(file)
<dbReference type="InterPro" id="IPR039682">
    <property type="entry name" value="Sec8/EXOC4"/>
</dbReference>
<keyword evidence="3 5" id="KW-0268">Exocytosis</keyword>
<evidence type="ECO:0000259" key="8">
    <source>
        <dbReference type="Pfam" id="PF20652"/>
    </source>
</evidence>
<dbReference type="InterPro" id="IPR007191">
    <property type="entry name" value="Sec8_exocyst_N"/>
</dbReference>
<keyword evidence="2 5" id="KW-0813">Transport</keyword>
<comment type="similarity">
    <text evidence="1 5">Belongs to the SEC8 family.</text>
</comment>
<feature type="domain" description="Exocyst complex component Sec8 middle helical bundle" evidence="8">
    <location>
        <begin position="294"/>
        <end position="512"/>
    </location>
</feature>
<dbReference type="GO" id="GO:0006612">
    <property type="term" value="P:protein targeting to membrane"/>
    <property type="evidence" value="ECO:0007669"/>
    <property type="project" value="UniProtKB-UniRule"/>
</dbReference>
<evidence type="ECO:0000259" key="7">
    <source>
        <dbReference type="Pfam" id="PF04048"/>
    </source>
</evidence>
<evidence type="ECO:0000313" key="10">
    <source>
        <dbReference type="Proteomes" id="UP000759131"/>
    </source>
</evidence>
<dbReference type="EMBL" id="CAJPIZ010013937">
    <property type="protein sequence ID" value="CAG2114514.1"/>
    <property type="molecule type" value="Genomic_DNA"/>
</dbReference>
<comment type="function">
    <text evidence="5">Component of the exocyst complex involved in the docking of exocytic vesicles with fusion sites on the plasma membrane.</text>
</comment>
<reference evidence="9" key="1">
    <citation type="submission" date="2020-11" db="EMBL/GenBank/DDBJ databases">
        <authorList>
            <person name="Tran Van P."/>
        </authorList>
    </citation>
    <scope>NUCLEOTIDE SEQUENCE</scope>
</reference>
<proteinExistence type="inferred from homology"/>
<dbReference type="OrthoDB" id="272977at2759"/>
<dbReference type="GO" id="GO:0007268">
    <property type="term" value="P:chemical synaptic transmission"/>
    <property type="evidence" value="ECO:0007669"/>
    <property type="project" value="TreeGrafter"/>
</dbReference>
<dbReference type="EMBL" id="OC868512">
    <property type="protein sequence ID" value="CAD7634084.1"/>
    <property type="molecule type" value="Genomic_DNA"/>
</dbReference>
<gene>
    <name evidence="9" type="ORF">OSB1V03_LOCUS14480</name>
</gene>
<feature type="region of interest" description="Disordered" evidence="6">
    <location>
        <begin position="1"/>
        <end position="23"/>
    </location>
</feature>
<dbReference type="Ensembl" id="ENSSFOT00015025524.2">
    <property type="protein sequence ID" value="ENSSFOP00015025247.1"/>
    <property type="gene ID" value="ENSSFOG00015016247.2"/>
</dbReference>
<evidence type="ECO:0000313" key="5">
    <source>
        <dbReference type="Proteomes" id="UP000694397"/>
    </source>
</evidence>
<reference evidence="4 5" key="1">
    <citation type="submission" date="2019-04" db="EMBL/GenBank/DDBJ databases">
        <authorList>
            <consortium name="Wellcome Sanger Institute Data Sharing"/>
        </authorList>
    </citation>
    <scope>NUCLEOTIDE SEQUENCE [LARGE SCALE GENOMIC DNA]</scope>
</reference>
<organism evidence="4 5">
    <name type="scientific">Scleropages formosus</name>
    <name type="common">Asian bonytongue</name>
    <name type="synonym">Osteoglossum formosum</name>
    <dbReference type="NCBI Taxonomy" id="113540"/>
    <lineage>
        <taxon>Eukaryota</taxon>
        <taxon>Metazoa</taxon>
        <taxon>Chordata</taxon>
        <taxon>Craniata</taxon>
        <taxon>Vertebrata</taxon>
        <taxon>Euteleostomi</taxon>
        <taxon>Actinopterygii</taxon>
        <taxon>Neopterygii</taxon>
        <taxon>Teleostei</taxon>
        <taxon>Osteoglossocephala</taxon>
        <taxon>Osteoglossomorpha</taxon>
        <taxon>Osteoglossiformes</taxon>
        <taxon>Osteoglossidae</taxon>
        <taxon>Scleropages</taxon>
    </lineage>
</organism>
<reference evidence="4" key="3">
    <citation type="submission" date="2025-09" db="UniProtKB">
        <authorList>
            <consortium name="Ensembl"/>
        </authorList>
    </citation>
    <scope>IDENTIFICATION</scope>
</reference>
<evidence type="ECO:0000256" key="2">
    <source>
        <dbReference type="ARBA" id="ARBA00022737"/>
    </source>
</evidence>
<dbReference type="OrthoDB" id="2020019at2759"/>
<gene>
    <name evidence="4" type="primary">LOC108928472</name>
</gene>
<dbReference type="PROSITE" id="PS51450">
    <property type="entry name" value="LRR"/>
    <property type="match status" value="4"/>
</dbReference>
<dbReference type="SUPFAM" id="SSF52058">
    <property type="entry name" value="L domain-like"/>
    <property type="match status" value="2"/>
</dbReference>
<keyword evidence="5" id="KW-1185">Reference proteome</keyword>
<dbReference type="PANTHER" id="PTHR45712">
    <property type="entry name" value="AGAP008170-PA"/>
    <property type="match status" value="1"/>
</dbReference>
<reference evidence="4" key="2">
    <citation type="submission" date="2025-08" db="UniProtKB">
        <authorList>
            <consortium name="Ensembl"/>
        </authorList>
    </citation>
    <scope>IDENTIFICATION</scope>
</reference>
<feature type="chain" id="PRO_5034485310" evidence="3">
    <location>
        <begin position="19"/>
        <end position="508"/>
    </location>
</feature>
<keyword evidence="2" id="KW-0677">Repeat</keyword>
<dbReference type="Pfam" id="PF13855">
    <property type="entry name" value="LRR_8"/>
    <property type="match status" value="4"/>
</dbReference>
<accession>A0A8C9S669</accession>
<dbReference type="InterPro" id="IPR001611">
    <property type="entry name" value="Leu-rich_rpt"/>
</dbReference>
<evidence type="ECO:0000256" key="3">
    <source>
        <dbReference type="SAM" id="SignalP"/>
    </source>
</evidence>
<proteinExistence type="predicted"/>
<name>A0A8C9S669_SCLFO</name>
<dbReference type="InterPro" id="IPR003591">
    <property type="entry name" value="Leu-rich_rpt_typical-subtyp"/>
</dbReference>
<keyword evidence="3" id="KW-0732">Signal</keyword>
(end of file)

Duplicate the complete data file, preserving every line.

<dbReference type="InterPro" id="IPR039682">
    <property type="entry name" value="Sec8/EXOC4"/>
</dbReference>
<keyword evidence="3 5" id="KW-0268">Exocytosis</keyword>
<evidence type="ECO:0000259" key="8">
    <source>
        <dbReference type="Pfam" id="PF20652"/>
    </source>
</evidence>
<dbReference type="InterPro" id="IPR007191">
    <property type="entry name" value="Sec8_exocyst_N"/>
</dbReference>
<keyword evidence="2 5" id="KW-0813">Transport</keyword>
<comment type="similarity">
    <text evidence="1 5">Belongs to the SEC8 family.</text>
</comment>
<feature type="domain" description="Exocyst complex component Sec8 middle helical bundle" evidence="8">
    <location>
        <begin position="294"/>
        <end position="512"/>
    </location>
</feature>
<dbReference type="GO" id="GO:0006612">
    <property type="term" value="P:protein targeting to membrane"/>
    <property type="evidence" value="ECO:0007669"/>
    <property type="project" value="UniProtKB-UniRule"/>
</dbReference>
<evidence type="ECO:0000259" key="7">
    <source>
        <dbReference type="Pfam" id="PF04048"/>
    </source>
</evidence>
<evidence type="ECO:0000313" key="10">
    <source>
        <dbReference type="Proteomes" id="UP000759131"/>
    </source>
</evidence>
<dbReference type="EMBL" id="CAJPIZ010013937">
    <property type="protein sequence ID" value="CAG2114514.1"/>
    <property type="molecule type" value="Genomic_DNA"/>
</dbReference>
<comment type="function">
    <text evidence="5">Component of the exocyst complex involved in the docking of exocytic vesicles with fusion sites on the plasma membrane.</text>
</comment>
<reference evidence="9" key="1">
    <citation type="submission" date="2020-11" db="EMBL/GenBank/DDBJ databases">
        <authorList>
            <person name="Tran Van P."/>
        </authorList>
    </citation>
    <scope>NUCLEOTIDE SEQUENCE</scope>
</reference>
<proteinExistence type="inferred from homology"/>
<dbReference type="OrthoDB" id="272977at2759"/>
<dbReference type="GO" id="GO:0007268">
    <property type="term" value="P:chemical synaptic transmission"/>
    <property type="evidence" value="ECO:0007669"/>
    <property type="project" value="TreeGrafter"/>
</dbReference>
<dbReference type="EMBL" id="OC868512">
    <property type="protein sequence ID" value="CAD7634084.1"/>
    <property type="molecule type" value="Genomic_DNA"/>
</dbReference>
<gene>
    <name evidence="9" type="ORF">OSB1V03_LOCUS14480</name>
</gene>
<feature type="region of interest" description="Disordered" evidence="6">
    <location>
        <begin position="1"/>
        <end position="23"/>
    </location>
</feature>
<dbReference type="Ensembl" id="ENSSFOT00015025524.2">
    <property type="protein sequence ID" value="ENSSFOP00015025247.1"/>
    <property type="gene ID" value="ENSSFOG00015016247.2"/>
</dbReference>
<evidence type="ECO:0000313" key="5">
    <source>
        <dbReference type="Proteomes" id="UP000694397"/>
    </source>
</evidence>
<reference evidence="4 5" key="1">
    <citation type="submission" date="2019-04" db="EMBL/GenBank/DDBJ databases">
        <authorList>
            <consortium name="Wellcome Sanger Institute Data Sharing"/>
        </authorList>
    </citation>
    <scope>NUCLEOTIDE SEQUENCE [LARGE SCALE GENOMIC DNA]</scope>
</reference>
<organism evidence="4 5">
    <name type="scientific">Scleropages formosus</name>
    <name type="common">Asian bonytongue</name>
    <name type="synonym">Osteoglossum formosum</name>
    <dbReference type="NCBI Taxonomy" id="113540"/>
    <lineage>
        <taxon>Eukaryota</taxon>
        <taxon>Metazoa</taxon>
        <taxon>Chordata</taxon>
        <taxon>Craniata</taxon>
        <taxon>Vertebrata</taxon>
        <taxon>Euteleostomi</taxon>
        <taxon>Actinopterygii</taxon>
        <taxon>Neopterygii</taxon>
        <taxon>Teleostei</taxon>
        <taxon>Osteoglossocephala</taxon>
        <taxon>Osteoglossomorpha</taxon>
        <taxon>Osteoglossiformes</taxon>
        <taxon>Osteoglossidae</taxon>
        <taxon>Scleropages</taxon>
    </lineage>
</organism>
<reference evidence="4" key="3">
    <citation type="submission" date="2025-09" db="UniProtKB">
        <authorList>
            <consortium name="Ensembl"/>
        </authorList>
    </citation>
    <scope>IDENTIFICATION</scope>
</reference>
<evidence type="ECO:0000256" key="2">
    <source>
        <dbReference type="ARBA" id="ARBA00022737"/>
    </source>
</evidence>
<dbReference type="OrthoDB" id="2020019at2759"/>
<gene>
    <name evidence="4" type="primary">LOC108928472</name>
</gene>
<dbReference type="PROSITE" id="PS51450">
    <property type="entry name" value="LRR"/>
    <property type="match status" value="4"/>
</dbReference>
<dbReference type="SUPFAM" id="SSF52058">
    <property type="entry name" value="L domain-like"/>
    <property type="match status" value="2"/>
</dbReference>
<keyword evidence="5" id="KW-1185">Reference proteome</keyword>
<dbReference type="PANTHER" id="PTHR45712">
    <property type="entry name" value="AGAP008170-PA"/>
    <property type="match status" value="1"/>
</dbReference>
<reference evidence="4" key="2">
    <citation type="submission" date="2025-08" db="UniProtKB">
        <authorList>
            <consortium name="Ensembl"/>
        </authorList>
    </citation>
    <scope>IDENTIFICATION</scope>
</reference>
<feature type="chain" id="PRO_5034485310" evidence="3">
    <location>
        <begin position="19"/>
        <end position="508"/>
    </location>
</feature>
<keyword evidence="2" id="KW-0677">Repeat</keyword>
<dbReference type="Pfam" id="PF13855">
    <property type="entry name" value="LRR_8"/>
    <property type="match status" value="4"/>
</dbReference>
<accession>A0A8C9S669</accession>
<dbReference type="InterPro" id="IPR001611">
    <property type="entry name" value="Leu-rich_rpt"/>
</dbReference>
<evidence type="ECO:0000256" key="3">
    <source>
        <dbReference type="SAM" id="SignalP"/>
    </source>
</evidence>
<proteinExistence type="predicted"/>
<name>A0A8C9S669_SCLFO</name>
<dbReference type="InterPro" id="IPR003591">
    <property type="entry name" value="Leu-rich_rpt_typical-subtyp"/>
</dbReference>
<keyword evidence="3" id="KW-0732">Signal</keyword>